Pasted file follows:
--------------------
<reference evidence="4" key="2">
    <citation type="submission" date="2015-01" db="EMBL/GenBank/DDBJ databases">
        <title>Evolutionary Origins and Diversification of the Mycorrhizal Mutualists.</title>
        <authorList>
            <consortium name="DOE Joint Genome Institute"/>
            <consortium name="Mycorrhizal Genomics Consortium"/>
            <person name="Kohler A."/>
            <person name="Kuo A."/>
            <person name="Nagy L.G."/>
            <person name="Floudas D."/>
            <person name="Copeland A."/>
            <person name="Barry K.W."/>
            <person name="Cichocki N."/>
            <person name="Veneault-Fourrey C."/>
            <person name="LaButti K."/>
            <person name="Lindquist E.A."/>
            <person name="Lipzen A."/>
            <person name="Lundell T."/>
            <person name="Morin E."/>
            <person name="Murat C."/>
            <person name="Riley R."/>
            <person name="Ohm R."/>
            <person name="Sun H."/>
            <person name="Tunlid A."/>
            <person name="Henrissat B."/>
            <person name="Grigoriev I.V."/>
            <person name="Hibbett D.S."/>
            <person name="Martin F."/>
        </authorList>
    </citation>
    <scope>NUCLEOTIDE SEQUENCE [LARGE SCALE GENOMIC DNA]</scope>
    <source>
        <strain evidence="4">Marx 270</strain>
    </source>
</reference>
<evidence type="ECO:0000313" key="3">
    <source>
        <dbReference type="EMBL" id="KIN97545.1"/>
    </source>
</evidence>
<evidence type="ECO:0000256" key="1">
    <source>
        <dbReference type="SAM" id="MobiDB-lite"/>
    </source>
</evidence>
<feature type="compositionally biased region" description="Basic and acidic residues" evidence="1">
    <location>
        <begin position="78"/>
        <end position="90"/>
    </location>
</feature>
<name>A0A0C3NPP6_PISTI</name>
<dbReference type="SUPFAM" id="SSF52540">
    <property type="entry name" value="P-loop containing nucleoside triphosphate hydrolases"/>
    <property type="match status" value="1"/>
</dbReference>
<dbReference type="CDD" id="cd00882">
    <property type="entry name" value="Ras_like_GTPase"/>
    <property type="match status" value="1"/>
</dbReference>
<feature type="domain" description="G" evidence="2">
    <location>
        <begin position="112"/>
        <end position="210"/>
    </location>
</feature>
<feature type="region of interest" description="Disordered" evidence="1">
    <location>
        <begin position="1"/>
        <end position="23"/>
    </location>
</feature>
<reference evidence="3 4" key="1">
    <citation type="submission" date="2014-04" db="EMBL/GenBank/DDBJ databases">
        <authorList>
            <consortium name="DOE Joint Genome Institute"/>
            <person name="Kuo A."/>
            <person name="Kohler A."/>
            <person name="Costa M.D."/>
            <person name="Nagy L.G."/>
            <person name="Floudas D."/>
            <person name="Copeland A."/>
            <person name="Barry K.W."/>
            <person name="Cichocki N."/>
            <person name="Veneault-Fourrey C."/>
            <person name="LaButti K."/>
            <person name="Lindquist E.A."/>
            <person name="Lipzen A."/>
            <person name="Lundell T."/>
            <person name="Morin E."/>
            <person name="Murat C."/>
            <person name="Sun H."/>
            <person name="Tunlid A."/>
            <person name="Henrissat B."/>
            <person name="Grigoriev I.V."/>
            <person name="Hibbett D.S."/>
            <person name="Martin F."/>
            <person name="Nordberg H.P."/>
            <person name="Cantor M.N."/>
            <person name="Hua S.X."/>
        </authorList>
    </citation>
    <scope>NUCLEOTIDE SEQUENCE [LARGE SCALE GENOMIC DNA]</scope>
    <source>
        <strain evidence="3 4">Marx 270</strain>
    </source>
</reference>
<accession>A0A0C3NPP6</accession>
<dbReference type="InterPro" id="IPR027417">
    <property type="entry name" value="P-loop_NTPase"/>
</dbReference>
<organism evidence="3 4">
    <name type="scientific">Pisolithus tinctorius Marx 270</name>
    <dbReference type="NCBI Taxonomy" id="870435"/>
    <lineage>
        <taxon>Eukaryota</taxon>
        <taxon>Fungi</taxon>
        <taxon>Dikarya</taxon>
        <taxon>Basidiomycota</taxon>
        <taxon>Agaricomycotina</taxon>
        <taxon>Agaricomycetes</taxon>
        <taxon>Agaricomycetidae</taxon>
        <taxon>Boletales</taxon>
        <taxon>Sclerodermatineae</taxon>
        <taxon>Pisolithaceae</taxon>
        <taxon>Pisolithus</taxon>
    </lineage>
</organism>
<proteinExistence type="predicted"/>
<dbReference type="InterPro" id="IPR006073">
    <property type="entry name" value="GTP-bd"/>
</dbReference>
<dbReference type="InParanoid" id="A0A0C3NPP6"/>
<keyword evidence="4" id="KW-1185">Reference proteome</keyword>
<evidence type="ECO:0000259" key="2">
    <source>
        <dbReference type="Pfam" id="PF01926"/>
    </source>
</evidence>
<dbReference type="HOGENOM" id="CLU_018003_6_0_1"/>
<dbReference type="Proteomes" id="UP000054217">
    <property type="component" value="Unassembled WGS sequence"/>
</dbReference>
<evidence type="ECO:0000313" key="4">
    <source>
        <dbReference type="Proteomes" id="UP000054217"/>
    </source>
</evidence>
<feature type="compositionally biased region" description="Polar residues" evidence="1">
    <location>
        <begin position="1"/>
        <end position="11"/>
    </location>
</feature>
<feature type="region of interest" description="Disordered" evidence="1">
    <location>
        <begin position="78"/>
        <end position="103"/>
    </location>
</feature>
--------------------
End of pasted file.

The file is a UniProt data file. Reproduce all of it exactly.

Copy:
<reference evidence="4" key="2">
    <citation type="submission" date="2015-01" db="EMBL/GenBank/DDBJ databases">
        <title>Evolutionary Origins and Diversification of the Mycorrhizal Mutualists.</title>
        <authorList>
            <consortium name="DOE Joint Genome Institute"/>
            <consortium name="Mycorrhizal Genomics Consortium"/>
            <person name="Kohler A."/>
            <person name="Kuo A."/>
            <person name="Nagy L.G."/>
            <person name="Floudas D."/>
            <person name="Copeland A."/>
            <person name="Barry K.W."/>
            <person name="Cichocki N."/>
            <person name="Veneault-Fourrey C."/>
            <person name="LaButti K."/>
            <person name="Lindquist E.A."/>
            <person name="Lipzen A."/>
            <person name="Lundell T."/>
            <person name="Morin E."/>
            <person name="Murat C."/>
            <person name="Riley R."/>
            <person name="Ohm R."/>
            <person name="Sun H."/>
            <person name="Tunlid A."/>
            <person name="Henrissat B."/>
            <person name="Grigoriev I.V."/>
            <person name="Hibbett D.S."/>
            <person name="Martin F."/>
        </authorList>
    </citation>
    <scope>NUCLEOTIDE SEQUENCE [LARGE SCALE GENOMIC DNA]</scope>
    <source>
        <strain evidence="4">Marx 270</strain>
    </source>
</reference>
<evidence type="ECO:0000313" key="3">
    <source>
        <dbReference type="EMBL" id="KIN97545.1"/>
    </source>
</evidence>
<evidence type="ECO:0000256" key="1">
    <source>
        <dbReference type="SAM" id="MobiDB-lite"/>
    </source>
</evidence>
<feature type="compositionally biased region" description="Basic and acidic residues" evidence="1">
    <location>
        <begin position="78"/>
        <end position="90"/>
    </location>
</feature>
<name>A0A0C3NPP6_PISTI</name>
<dbReference type="SUPFAM" id="SSF52540">
    <property type="entry name" value="P-loop containing nucleoside triphosphate hydrolases"/>
    <property type="match status" value="1"/>
</dbReference>
<dbReference type="CDD" id="cd00882">
    <property type="entry name" value="Ras_like_GTPase"/>
    <property type="match status" value="1"/>
</dbReference>
<feature type="domain" description="G" evidence="2">
    <location>
        <begin position="112"/>
        <end position="210"/>
    </location>
</feature>
<feature type="region of interest" description="Disordered" evidence="1">
    <location>
        <begin position="1"/>
        <end position="23"/>
    </location>
</feature>
<reference evidence="3 4" key="1">
    <citation type="submission" date="2014-04" db="EMBL/GenBank/DDBJ databases">
        <authorList>
            <consortium name="DOE Joint Genome Institute"/>
            <person name="Kuo A."/>
            <person name="Kohler A."/>
            <person name="Costa M.D."/>
            <person name="Nagy L.G."/>
            <person name="Floudas D."/>
            <person name="Copeland A."/>
            <person name="Barry K.W."/>
            <person name="Cichocki N."/>
            <person name="Veneault-Fourrey C."/>
            <person name="LaButti K."/>
            <person name="Lindquist E.A."/>
            <person name="Lipzen A."/>
            <person name="Lundell T."/>
            <person name="Morin E."/>
            <person name="Murat C."/>
            <person name="Sun H."/>
            <person name="Tunlid A."/>
            <person name="Henrissat B."/>
            <person name="Grigoriev I.V."/>
            <person name="Hibbett D.S."/>
            <person name="Martin F."/>
            <person name="Nordberg H.P."/>
            <person name="Cantor M.N."/>
            <person name="Hua S.X."/>
        </authorList>
    </citation>
    <scope>NUCLEOTIDE SEQUENCE [LARGE SCALE GENOMIC DNA]</scope>
    <source>
        <strain evidence="3 4">Marx 270</strain>
    </source>
</reference>
<accession>A0A0C3NPP6</accession>
<dbReference type="InterPro" id="IPR027417">
    <property type="entry name" value="P-loop_NTPase"/>
</dbReference>
<organism evidence="3 4">
    <name type="scientific">Pisolithus tinctorius Marx 270</name>
    <dbReference type="NCBI Taxonomy" id="870435"/>
    <lineage>
        <taxon>Eukaryota</taxon>
        <taxon>Fungi</taxon>
        <taxon>Dikarya</taxon>
        <taxon>Basidiomycota</taxon>
        <taxon>Agaricomycotina</taxon>
        <taxon>Agaricomycetes</taxon>
        <taxon>Agaricomycetidae</taxon>
        <taxon>Boletales</taxon>
        <taxon>Sclerodermatineae</taxon>
        <taxon>Pisolithaceae</taxon>
        <taxon>Pisolithus</taxon>
    </lineage>
</organism>
<proteinExistence type="predicted"/>
<dbReference type="InterPro" id="IPR006073">
    <property type="entry name" value="GTP-bd"/>
</dbReference>
<dbReference type="InParanoid" id="A0A0C3NPP6"/>
<keyword evidence="4" id="KW-1185">Reference proteome</keyword>
<evidence type="ECO:0000259" key="2">
    <source>
        <dbReference type="Pfam" id="PF01926"/>
    </source>
</evidence>
<dbReference type="HOGENOM" id="CLU_018003_6_0_1"/>
<dbReference type="Proteomes" id="UP000054217">
    <property type="component" value="Unassembled WGS sequence"/>
</dbReference>
<evidence type="ECO:0000313" key="4">
    <source>
        <dbReference type="Proteomes" id="UP000054217"/>
    </source>
</evidence>
<feature type="compositionally biased region" description="Polar residues" evidence="1">
    <location>
        <begin position="1"/>
        <end position="11"/>
    </location>
</feature>
<feature type="region of interest" description="Disordered" evidence="1">
    <location>
        <begin position="78"/>
        <end position="103"/>
    </location>
</feature>